“There are probably still some people making them out of plywood. There will be at least one plywood boat, Jim Savattone built a beautiful boat. He lives in Santa Cruz and he’ll be racing it on Saturday.

Sausalito Yacht Club staging area.

“It was very popular until some of us grew up and started sailing big boats. Some people might think El Toros are for children. But the El Toro fleet used to be huge. It’s a boat that an adult can sail. And kids can sail.

“We used to carry our El Toros on our backs. Like turtles. Having a dolly is very new. In the last 15 or 20 years I never had a dolly. You didn’t need a dolly. You just put it on your back.

“My father built my first El Toro for me when I was five years old. It was hull #714. Today there are more than 12,000 around the world. There is a fleet in Washington DC, on Long Island Sound, up in Massachusetts. Hawaii has a Bullship Race in Kaneohe Bay. I’ve had five El Toros over the years: Hulls #714, #2254, #4714 is in my garage, #10714 and #11. My current El Toro is Red and its name is Blood Vessel.

“My dad built my El Toro. For some reason, when I was four or five, he decided to take sailing lessons at Lake Merritt. Then he built me a boat and he tried to teach me to sail. He would take me out on the El Toro on Lake Merritt and he’d be sitting on the thwart and I’d be on the back and he’d say, ‘Look at your wake! It’s not even straight! Tiller in the middle! Tiller in the middle!’ I had a death grip on that tiller! Years later we realized that, if I was 35# and he was 135# the rudder probably wasn’t even in the water! We had a good laugh about that. I was trying so hard! Tiller in the middle! I remember that. It frustrated me because I knew it was in the middle but my wake was all over the place.

“I grew up at Lake Merritt. Every weekend we were down there, a whole bunch of us kids. In the summer we were down there every day. My mom or dad would drive me there. A whole bunch of us met up there. We had a system: There was a pay phone there. If we needed to talk to our parents, we’d drop the nickel in, we’d dial up the phone, we’d let it ring once and then we’d hang up. Our parents knew to call the pay phone and we’d get our nickel back.

El Toro in front of ship.

“There are going to be two guys in the race on Saturday with wooden El Toros: Jim Savatonne, and Tom Tillotson, who still has his wooden boat, but he has a fiberglass mast. We all grew up together at Lake Merritt. Peggy Darnall, who helped me print the Bullship t-shirts earlier today grew up there with us, too. She has my original El Toro hull #714 in her garage.”

The Bullship Race

I ask Vickie why she thinks this particular boat, and this particular race, has endured for all these years.

“It’s a challenge to say. I sailed an 8-foot dinghy across the Golden Gate.”

Here is a copy of the photo of an El Toro taken by LOOK magazine in 1964 to commemorate the tenth year of the Bullship Race. Vickie told me about the day the photo was taken:

“We were kids. This photo is of my boyfriend’s boat, hull #2451, taken in front of the CE Dant. His boat was borrowed by an adult because we weren’t old enough to race. The CE Dant was owned by the Dant family. My boyfriend’s father, Mr. Barthrup, was the head of the shipping company. Mr. Barthrup knew that the ship was coming into the gate. Somehow, he communicated to the captain of the ship about how his son’s boat was gonna be out there and they’d better not hurt any little sailboats they see. So, SUPPOSEDLY they backed down for 15 minutes, so as to slow down and not run into the El Toros.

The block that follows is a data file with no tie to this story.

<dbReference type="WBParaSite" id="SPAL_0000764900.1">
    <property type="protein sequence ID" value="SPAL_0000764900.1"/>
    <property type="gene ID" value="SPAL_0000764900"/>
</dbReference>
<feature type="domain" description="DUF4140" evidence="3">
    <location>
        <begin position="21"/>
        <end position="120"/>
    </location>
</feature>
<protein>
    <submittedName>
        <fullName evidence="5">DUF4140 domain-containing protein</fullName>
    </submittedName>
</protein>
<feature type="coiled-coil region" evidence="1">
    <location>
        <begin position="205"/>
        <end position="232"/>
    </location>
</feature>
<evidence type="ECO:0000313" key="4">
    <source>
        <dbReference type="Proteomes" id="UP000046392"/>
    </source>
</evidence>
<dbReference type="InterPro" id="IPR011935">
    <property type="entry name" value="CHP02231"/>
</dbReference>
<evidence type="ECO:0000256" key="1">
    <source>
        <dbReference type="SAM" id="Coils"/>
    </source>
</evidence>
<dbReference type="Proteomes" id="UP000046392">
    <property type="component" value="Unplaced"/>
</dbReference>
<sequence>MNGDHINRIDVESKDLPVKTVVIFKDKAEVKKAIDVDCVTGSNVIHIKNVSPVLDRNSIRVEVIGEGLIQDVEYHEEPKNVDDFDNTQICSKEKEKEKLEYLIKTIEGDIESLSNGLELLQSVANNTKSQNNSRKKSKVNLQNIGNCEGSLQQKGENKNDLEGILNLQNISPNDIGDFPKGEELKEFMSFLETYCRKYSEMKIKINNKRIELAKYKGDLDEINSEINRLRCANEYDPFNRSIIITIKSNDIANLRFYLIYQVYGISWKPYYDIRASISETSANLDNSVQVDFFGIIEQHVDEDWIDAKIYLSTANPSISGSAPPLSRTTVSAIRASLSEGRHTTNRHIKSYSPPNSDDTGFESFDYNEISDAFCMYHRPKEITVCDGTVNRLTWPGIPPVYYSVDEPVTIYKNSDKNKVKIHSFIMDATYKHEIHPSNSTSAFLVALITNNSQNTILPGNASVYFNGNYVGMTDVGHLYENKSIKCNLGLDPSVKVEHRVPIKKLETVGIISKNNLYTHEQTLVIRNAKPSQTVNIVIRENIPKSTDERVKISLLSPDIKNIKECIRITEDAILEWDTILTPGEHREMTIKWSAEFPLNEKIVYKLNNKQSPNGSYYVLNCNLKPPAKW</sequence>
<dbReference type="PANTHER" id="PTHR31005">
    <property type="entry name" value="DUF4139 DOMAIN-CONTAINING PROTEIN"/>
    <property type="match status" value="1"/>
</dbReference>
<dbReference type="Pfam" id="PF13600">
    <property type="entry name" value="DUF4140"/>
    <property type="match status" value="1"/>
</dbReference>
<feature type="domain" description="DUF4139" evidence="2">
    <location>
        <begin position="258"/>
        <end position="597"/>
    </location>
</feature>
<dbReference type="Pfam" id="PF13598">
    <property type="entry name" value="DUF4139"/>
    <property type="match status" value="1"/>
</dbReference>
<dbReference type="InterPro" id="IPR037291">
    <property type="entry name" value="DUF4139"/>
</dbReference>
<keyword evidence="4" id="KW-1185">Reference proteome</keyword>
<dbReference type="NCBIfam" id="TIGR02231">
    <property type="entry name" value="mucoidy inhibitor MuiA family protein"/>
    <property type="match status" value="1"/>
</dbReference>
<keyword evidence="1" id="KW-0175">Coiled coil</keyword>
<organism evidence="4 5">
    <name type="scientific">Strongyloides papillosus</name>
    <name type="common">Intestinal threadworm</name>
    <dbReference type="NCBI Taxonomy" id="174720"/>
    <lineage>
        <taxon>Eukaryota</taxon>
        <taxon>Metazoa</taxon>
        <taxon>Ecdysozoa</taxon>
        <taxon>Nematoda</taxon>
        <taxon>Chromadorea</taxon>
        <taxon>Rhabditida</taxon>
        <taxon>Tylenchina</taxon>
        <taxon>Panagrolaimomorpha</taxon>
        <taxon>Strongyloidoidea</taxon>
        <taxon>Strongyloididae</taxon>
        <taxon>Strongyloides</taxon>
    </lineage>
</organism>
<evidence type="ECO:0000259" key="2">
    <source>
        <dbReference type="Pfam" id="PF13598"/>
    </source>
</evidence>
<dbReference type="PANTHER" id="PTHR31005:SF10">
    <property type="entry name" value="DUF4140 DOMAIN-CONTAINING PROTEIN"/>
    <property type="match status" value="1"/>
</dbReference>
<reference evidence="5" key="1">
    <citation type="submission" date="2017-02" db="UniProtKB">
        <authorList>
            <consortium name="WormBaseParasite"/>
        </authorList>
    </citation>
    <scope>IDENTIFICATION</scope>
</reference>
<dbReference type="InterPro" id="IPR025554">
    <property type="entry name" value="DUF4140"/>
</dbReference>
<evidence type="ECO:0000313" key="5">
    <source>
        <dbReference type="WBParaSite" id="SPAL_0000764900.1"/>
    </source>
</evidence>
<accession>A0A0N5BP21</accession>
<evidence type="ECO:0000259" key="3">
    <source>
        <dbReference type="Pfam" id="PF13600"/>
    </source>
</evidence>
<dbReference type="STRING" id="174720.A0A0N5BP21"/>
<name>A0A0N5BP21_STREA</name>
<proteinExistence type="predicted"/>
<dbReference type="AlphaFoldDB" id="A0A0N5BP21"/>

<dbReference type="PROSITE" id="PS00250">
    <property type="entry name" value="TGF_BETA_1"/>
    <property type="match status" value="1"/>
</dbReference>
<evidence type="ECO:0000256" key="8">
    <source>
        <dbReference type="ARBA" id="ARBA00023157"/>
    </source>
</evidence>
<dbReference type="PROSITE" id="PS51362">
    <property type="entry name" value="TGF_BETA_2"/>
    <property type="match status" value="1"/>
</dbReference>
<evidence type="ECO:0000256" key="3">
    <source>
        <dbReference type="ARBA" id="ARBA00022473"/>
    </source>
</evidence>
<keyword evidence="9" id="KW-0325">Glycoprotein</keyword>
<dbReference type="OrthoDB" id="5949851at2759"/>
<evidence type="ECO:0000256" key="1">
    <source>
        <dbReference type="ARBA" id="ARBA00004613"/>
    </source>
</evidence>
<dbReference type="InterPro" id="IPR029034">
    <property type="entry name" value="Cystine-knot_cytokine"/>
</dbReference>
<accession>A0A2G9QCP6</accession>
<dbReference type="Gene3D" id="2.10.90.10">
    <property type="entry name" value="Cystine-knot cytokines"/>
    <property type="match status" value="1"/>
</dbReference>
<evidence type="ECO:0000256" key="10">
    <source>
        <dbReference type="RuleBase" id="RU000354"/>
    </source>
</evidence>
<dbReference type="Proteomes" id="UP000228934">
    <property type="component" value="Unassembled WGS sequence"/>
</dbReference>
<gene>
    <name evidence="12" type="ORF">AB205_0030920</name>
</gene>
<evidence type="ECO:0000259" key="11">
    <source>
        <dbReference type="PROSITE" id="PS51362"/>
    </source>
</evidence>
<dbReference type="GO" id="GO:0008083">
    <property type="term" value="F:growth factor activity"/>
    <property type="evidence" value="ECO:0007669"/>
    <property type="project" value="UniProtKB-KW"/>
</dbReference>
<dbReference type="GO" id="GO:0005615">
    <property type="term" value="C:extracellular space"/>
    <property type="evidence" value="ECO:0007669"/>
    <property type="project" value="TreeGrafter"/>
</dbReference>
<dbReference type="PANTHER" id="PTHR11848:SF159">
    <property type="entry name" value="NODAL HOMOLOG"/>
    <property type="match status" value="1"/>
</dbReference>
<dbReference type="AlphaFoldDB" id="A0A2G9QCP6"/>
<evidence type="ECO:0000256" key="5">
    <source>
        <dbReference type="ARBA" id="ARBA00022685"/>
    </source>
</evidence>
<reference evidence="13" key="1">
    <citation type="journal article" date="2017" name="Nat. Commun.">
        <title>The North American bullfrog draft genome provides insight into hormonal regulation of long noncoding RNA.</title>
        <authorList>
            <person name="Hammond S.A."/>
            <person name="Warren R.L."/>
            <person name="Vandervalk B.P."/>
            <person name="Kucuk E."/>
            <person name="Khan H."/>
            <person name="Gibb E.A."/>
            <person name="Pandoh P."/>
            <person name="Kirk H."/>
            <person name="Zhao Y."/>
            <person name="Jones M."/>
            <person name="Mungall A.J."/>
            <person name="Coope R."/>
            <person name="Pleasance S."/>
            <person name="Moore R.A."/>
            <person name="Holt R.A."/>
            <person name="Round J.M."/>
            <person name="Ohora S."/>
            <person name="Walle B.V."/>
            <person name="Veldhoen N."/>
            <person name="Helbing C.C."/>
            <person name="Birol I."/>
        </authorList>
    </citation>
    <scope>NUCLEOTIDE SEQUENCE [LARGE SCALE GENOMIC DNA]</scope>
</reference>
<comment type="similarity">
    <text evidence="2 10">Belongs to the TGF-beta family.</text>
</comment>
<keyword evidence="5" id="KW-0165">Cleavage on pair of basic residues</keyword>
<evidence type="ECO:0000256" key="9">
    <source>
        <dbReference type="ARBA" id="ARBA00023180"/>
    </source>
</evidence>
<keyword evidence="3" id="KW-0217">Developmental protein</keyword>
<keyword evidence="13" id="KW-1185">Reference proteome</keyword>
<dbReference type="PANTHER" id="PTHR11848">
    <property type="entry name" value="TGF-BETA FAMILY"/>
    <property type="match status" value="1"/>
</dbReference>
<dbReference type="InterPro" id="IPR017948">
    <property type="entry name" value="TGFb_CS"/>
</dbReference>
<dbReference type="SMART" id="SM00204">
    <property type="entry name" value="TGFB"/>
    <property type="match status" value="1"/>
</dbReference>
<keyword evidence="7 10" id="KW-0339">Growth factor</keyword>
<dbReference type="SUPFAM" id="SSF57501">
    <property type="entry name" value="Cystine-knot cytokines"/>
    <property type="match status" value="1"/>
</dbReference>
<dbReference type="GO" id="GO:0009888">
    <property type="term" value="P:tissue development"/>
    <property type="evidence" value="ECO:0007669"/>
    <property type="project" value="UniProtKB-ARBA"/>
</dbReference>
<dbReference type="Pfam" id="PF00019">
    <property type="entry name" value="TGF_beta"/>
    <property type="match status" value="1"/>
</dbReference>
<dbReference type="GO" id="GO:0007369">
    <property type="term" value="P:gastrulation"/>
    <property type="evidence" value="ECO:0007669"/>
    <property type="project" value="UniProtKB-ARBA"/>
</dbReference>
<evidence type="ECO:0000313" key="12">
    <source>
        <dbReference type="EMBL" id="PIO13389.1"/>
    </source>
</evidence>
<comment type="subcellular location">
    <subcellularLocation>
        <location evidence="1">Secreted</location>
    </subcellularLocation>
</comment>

“The El Toro is a great little boat for everybody in the family. Adults can race it, and juniors and little kids. We used to have so many El Toros racing when I was a kid. The older guys would complain about the kids racing against them and beating them. They’d say, ‘They don’t weigh as much, that’s why they’re beating us.’ Then when we became juniors and seniors the little kids didn’t want to race against us cuz we were older and better than them.

“We race through the fog. I don’t use GPS (global positioning system) on my El Toro. GPS is very new and modern. Plus, we have the cowships around us. A cowship is a safety boat that is looking after the bullship boats. They’ll be out there. We’ve got about eight of ‘em this year. The Coast Guard requires us to have one safety cowship for every four El Toros and we try to keep it at three.

“If you have an ebb and the westerly hasn’t come in, you can get flushed out the gate. That has happened to me. You just go with the flow. This year there will be a flood. There’s current maybe, but no wind forecast so there probably won’t be any waves. I’ve gone out as far as Mile Rock. It was flat water going out there. And the cowships were rounding up everybody. So, you just toss ‘em your line when they come to you and you get towed.

Little ships on the water.

“In the early years of the race the Buena Vista Café supplied Irish Coffee at the end of the race. And that’s why you had to be 21 years old to race it. Because you wouldn’t want to be giving alcohol to kids. Because otherwise all of us kids would have been out there racing. And a lot of the adults wouldn’t have been out there because they were borrowing our boats to do the race.